He was born Marcel Mangel in Strasbourg, and at the age of 13 fled the Nazi occupation with his brother Alain. Masquerading as a boy scout in the French resistance, he tried to smuggle children into Switzerland.

``I was at the frontier. Of course there were moments of danger, but when you are young you have great dreams and cannot imagine that you can die so quickly and that is why I had the courage of youth. I believed in my destiny.''

Even though he hasn't seen Roberto Benigni's Oscar-winning Life is Beautiful, Marceau can relate to its story. ``This film remembers me and the lives we had to bring to the children, making them believe that life can be beautiful still. But this was not the case in countries such as Poland where the children were able to see before their eyes this terrible situation death.''

Having first-hand experience of it in life, Marceau dedicated the rest of his life trying to express ``the tragic moment''.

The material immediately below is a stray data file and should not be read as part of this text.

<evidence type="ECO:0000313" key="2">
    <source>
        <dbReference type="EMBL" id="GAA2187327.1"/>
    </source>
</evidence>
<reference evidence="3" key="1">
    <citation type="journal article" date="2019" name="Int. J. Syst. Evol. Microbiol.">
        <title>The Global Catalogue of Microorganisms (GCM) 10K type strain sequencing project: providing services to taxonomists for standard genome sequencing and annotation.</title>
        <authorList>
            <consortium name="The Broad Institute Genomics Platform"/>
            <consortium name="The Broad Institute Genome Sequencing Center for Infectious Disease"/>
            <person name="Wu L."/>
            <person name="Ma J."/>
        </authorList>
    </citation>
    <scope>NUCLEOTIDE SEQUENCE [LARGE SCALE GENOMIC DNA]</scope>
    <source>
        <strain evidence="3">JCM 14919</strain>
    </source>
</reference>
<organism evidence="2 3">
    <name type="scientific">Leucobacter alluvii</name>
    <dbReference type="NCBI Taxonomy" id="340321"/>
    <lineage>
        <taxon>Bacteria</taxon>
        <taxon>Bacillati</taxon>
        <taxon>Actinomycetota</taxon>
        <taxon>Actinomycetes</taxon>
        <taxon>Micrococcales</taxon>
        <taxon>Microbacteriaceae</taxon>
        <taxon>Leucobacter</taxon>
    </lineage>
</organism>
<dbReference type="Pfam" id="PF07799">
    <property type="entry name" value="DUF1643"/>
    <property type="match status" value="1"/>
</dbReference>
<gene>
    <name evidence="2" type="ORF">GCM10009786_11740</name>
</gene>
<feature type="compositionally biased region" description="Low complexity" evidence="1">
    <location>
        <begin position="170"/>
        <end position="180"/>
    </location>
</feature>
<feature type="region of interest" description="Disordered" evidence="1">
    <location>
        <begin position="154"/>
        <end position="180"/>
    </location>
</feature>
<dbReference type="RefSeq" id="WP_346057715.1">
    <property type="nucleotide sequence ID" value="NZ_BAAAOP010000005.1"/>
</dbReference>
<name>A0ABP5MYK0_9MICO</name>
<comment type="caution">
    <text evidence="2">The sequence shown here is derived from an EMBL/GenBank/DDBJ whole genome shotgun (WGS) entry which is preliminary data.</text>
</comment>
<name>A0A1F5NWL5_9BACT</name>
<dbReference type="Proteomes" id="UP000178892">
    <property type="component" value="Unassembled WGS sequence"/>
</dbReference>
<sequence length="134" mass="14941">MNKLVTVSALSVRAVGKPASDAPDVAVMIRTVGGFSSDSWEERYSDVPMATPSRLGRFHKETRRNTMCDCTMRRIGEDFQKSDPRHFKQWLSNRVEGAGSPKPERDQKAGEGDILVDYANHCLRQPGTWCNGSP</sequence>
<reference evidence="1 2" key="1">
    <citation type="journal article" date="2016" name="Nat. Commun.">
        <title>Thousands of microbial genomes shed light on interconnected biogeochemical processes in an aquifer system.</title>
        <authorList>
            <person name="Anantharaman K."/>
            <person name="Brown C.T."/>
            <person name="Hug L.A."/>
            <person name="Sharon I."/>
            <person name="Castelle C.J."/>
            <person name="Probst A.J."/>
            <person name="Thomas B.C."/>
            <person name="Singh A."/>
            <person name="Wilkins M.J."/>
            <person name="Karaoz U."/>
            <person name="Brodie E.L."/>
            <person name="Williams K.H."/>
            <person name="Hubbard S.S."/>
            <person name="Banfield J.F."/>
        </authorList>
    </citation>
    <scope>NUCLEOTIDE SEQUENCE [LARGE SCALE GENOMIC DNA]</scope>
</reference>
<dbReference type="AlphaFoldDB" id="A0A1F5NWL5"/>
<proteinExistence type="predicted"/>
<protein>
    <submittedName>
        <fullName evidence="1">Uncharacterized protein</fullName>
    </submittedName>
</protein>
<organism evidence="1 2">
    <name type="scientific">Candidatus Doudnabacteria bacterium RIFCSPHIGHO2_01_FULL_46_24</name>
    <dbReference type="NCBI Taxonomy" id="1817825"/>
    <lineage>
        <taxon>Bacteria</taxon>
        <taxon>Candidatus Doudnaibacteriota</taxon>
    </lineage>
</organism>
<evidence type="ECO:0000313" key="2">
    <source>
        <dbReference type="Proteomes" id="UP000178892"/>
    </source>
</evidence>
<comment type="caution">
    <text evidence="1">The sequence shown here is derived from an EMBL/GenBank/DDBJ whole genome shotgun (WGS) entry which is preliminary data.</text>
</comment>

``Mangel was a French Jewish name and I could have been listed, so I decided to keep the same initials and said my name will be Marceau because he was a general in the French revolution and when Bonaparte did battle in Italy he had his young generals with him and Victor Hugo wrote a poem in admiration of Cyril Marceau.''

His father was unable to flee the barbarity and died in Auschwitz in 1944.

Following the liberation of Paris, Marceau returned there to perform before 2,000 American GIs at the request of General Patton. He began to study theatre at the Sarah Bernhardt theatre and it was there that he met his master of mime Etienne Decroux.

``He was what I would call a grammarian, but all I knew since I was a kid was that I loved Charlie Chaplin and Buster Keaton. I imitated Chaplin on the street, creating children's theatre, since I was eight or nine. Decroux was not a performer really and I wanted to create mime theatre.''